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A submissive, frequently known as a sub, is a sexual participant who willingly gives up some or all of their control to a dominant partner. This type of partnership is often referred to in the BDSM community as a dominant/submissive (D/s) relationship. Subs can identify as any gender or sexuality. Being submissive can mean different things to different individuals. It can involve many different activities. By offering themselves to their dominant, submissives gain pleasure from both the acts of the dominant inflicted upon them and also from the knowledge they are pleasing the dominant. For some, being submissive can involve psychological verbal cues, including referring to the dominant as “Sir” or “Master” or “Ma’am” or "Mistress.” It may involve other forms of humiliation. It can also involve different physical acts, including various types of bondage (rope, collaring, cuffs, caging), impact play (spanking, caning, paddling), and different types of torture play. Submissive acts can also vary when it comes to pain. Some subs enjoy light teasing while others get off on significant types of pain. Other submissive acts include obedience, begging and asking for permission, being punished, roleplay, and being displayed and shared by the dominant. Sex gear and toys can also be a big part of being a submissive, including gags, handcuffs, spreader bars, paddles, blindfolds, and more.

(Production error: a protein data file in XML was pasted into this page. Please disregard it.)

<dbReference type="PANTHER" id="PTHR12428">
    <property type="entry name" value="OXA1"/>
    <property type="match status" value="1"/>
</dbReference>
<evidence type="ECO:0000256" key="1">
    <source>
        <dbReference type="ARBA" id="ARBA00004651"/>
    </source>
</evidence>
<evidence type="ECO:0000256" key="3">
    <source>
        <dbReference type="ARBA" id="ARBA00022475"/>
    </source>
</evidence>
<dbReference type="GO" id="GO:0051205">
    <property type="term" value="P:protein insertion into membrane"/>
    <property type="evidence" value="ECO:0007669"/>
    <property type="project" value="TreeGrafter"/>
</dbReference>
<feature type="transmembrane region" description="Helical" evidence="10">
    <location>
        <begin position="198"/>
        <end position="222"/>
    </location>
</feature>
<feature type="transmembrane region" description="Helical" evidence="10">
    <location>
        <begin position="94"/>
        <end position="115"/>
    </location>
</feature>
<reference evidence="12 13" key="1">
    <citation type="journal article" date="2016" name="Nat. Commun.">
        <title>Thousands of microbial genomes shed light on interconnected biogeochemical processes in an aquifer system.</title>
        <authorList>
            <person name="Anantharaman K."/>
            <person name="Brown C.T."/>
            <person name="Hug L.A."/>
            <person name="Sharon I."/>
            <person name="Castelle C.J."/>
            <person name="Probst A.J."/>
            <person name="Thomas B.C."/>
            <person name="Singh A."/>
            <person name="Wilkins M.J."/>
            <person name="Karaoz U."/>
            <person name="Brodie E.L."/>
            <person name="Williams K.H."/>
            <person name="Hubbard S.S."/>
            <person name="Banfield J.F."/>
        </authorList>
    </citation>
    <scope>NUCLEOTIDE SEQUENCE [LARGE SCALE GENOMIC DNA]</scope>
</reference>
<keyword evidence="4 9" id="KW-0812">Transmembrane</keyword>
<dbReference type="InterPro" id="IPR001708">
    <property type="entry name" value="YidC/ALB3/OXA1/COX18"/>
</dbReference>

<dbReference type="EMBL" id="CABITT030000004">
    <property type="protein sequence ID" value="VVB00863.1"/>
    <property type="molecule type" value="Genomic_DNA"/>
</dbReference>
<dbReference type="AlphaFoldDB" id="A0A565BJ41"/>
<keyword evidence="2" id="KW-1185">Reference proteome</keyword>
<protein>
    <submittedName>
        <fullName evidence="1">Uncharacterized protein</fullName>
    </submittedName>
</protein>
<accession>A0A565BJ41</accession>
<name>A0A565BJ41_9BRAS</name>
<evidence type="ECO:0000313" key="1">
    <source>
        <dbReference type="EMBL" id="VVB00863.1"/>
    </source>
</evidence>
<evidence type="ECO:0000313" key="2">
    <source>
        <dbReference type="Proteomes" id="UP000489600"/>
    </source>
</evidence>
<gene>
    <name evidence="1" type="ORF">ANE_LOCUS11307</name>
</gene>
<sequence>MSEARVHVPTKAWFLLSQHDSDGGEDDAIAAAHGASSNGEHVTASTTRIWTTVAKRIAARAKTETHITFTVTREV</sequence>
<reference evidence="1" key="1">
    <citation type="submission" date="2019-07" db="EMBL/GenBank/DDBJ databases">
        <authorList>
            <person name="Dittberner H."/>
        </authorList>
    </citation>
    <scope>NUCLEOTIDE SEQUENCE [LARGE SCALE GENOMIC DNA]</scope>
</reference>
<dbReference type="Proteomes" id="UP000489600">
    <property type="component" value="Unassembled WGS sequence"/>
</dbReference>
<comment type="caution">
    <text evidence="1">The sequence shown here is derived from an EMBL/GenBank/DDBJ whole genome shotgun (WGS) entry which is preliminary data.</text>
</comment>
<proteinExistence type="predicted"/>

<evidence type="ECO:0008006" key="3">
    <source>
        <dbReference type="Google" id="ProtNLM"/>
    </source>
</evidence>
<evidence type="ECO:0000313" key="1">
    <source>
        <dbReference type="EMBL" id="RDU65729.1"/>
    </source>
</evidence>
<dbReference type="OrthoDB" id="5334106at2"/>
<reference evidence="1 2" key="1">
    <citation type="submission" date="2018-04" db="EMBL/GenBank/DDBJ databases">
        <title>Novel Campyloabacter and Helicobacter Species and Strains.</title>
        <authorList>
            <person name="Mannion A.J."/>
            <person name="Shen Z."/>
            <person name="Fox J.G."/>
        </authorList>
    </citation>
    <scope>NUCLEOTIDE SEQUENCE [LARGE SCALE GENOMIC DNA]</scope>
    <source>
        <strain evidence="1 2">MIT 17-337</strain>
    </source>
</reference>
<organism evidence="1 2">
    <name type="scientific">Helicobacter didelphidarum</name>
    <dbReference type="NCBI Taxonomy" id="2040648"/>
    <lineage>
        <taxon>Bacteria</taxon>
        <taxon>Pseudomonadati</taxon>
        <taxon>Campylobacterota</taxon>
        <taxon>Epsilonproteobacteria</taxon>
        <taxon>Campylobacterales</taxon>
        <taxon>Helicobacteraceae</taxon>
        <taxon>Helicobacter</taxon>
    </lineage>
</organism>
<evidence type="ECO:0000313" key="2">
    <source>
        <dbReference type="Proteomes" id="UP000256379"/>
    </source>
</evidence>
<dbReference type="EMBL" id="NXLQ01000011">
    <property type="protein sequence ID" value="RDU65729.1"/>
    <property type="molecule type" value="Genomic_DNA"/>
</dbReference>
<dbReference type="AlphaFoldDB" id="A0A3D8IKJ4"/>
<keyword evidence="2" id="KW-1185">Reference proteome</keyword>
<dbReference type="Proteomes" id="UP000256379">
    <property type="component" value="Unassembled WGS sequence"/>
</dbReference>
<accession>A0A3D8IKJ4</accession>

A Dominant is a sexual participant who takes on a leadership role and consensually controls a submissive participant. This type of partnership is often referred to in the BDSM community as a D/S partnership. A male dominant is often called a Dom, for short, or a master. A female dominant is commonly referred to as a Domme or Mistress, although the language can be altered in fun and “unconventional” ways. Their submissive partner is often called a sub for short. The word Dom is usually capitalized while sub is written in lower-case, to emphasize the power dynamic. A Dominant may be a sex worker who serves a number of paying subs or someone who takes a dominant role in their intimate relationships. They may only dominate sexually or be dominant in all facets of their relationships, in ways the sub must continually consent to. For example, a Dominant might set rules for how the submissive should behave socially or control the submissive’s finances.

Dr. Laura McGuire